We recently had the chance to shoot with Sigma's 30mm f/1.4 DC DN Contemporary lens. Designed for mirrorless cameras with APS-C-sized or smaller sensors, our sample came in Sony's E-mount, though the lens is also available for Micro Four Thirds bodies. The lens has a nicely sized focusing ring covered in ribbed rubber that was comfortable to use while providing plenty of grip. Focusing is done by wire, which is to say that turning the ring sends an electrical signal to a motor in order to achieve focus. Communication with the body was rapid enough that the electronic focusing wasn't detrimental to our shooting. We were able to place focus where we wanted to easily with the help of the focus assist zoom on the Sony A6300 body we used for this sample gallery.
The lens is constructed of nine elements in seven groups with one aspherical and one double-sided aspherical element. In case you're wondering, the double-sided aspherical element has an aspheric shape on both sides of the element. The lens has threads for 52mm filters, can focus as close as 11.8 inches and has a maximum magnification of 1:7. The minimum aperture is f/16 and the lens uses nine rounded aperture blades, generating some really nice, and rather smooth, bokeh. Another plus is the lens's small size (2.6x2.9 inches) and light weight (9.3 ounces). It was well balanced and comfortable to carry around for hours on end when mounted on the A6300.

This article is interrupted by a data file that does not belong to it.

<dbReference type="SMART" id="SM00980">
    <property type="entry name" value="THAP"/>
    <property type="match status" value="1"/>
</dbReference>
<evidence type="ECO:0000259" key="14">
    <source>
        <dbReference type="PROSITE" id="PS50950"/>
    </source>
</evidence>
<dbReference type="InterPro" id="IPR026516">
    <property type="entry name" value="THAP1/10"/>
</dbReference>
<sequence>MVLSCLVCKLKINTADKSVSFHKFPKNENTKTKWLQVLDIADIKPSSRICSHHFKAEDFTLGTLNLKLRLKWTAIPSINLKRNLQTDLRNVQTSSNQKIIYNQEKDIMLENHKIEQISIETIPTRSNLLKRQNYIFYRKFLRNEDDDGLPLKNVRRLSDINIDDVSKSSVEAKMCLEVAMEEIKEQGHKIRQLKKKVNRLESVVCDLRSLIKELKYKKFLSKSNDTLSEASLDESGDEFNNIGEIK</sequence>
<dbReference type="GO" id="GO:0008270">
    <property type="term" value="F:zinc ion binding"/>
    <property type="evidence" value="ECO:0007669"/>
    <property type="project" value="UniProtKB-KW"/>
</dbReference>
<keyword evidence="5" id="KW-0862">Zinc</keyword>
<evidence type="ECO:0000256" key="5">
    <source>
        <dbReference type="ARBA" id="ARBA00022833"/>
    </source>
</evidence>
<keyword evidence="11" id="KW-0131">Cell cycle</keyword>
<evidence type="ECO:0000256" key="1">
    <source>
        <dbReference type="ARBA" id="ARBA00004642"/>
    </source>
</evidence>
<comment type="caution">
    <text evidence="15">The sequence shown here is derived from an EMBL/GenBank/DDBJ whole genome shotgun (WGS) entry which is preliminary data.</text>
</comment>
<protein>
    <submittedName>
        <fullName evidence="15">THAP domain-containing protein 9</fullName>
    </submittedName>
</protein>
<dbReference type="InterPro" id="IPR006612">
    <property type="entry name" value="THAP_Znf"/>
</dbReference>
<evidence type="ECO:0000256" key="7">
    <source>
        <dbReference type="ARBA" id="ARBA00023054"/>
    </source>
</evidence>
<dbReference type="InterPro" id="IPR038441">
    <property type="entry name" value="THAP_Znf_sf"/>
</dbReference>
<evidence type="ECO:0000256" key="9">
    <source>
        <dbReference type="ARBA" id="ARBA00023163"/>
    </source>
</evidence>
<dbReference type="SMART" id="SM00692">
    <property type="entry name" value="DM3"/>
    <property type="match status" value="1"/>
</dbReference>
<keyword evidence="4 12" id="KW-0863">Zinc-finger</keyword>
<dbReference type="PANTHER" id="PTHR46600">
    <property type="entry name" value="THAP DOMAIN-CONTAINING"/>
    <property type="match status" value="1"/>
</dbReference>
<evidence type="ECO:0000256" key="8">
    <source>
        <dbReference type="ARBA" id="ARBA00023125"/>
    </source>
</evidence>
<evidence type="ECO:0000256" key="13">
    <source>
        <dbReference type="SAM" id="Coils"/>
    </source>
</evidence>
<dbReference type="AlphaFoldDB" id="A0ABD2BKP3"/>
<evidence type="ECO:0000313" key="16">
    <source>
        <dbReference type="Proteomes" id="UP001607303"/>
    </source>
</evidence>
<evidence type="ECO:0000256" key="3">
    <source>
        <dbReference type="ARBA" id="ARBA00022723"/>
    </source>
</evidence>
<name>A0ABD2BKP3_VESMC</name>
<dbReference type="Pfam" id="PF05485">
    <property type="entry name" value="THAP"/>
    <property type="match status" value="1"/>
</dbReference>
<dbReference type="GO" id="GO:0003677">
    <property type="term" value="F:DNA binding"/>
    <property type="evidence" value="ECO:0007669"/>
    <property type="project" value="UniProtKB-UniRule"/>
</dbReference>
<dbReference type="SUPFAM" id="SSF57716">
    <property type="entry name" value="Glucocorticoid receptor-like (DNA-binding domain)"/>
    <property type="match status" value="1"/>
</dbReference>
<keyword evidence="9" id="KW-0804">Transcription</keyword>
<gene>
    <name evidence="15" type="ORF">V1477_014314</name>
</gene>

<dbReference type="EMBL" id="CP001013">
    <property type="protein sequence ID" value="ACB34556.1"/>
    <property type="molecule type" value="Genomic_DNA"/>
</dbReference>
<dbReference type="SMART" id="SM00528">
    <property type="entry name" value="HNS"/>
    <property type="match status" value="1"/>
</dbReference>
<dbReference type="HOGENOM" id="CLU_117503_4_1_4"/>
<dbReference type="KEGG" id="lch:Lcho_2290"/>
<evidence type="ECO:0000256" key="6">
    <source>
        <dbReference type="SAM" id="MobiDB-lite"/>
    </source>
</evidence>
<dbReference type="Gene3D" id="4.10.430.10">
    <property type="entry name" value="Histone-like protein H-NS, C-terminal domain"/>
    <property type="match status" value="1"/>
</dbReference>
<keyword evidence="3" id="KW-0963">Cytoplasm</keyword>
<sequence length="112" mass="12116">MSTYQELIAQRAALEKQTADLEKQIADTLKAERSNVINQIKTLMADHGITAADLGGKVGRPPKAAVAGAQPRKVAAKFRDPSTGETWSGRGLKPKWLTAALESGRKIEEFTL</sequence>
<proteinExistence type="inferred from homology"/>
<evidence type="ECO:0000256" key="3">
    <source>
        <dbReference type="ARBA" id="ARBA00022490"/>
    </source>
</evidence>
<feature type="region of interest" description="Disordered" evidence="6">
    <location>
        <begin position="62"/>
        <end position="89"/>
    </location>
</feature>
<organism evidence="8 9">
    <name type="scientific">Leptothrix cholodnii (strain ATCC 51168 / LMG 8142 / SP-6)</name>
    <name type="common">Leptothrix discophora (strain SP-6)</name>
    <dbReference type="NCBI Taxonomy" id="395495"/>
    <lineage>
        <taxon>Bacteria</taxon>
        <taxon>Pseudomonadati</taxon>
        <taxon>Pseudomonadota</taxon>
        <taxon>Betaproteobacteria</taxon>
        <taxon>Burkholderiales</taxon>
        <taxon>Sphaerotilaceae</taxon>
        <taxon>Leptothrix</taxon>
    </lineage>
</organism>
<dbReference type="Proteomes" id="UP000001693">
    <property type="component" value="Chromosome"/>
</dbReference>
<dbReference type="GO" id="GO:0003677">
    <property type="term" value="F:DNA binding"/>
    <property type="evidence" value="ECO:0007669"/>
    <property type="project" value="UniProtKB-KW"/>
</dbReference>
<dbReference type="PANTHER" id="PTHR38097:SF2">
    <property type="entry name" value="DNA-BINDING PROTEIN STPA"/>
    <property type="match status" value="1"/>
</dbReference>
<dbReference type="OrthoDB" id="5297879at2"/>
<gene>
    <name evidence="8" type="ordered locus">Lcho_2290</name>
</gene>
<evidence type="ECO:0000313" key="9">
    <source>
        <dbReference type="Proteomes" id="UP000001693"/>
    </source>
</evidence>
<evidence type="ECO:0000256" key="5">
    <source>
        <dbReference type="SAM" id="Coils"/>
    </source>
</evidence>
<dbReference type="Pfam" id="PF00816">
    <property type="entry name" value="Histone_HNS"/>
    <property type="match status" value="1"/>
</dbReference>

While we usually prefer to show JPEGs straight from the camera (and sized down) for a sample images, we accidentally shot all of them in RAW only. As such, numerous, though mostly minor, adjustments were made during RAW processing and then the images were sized down for these.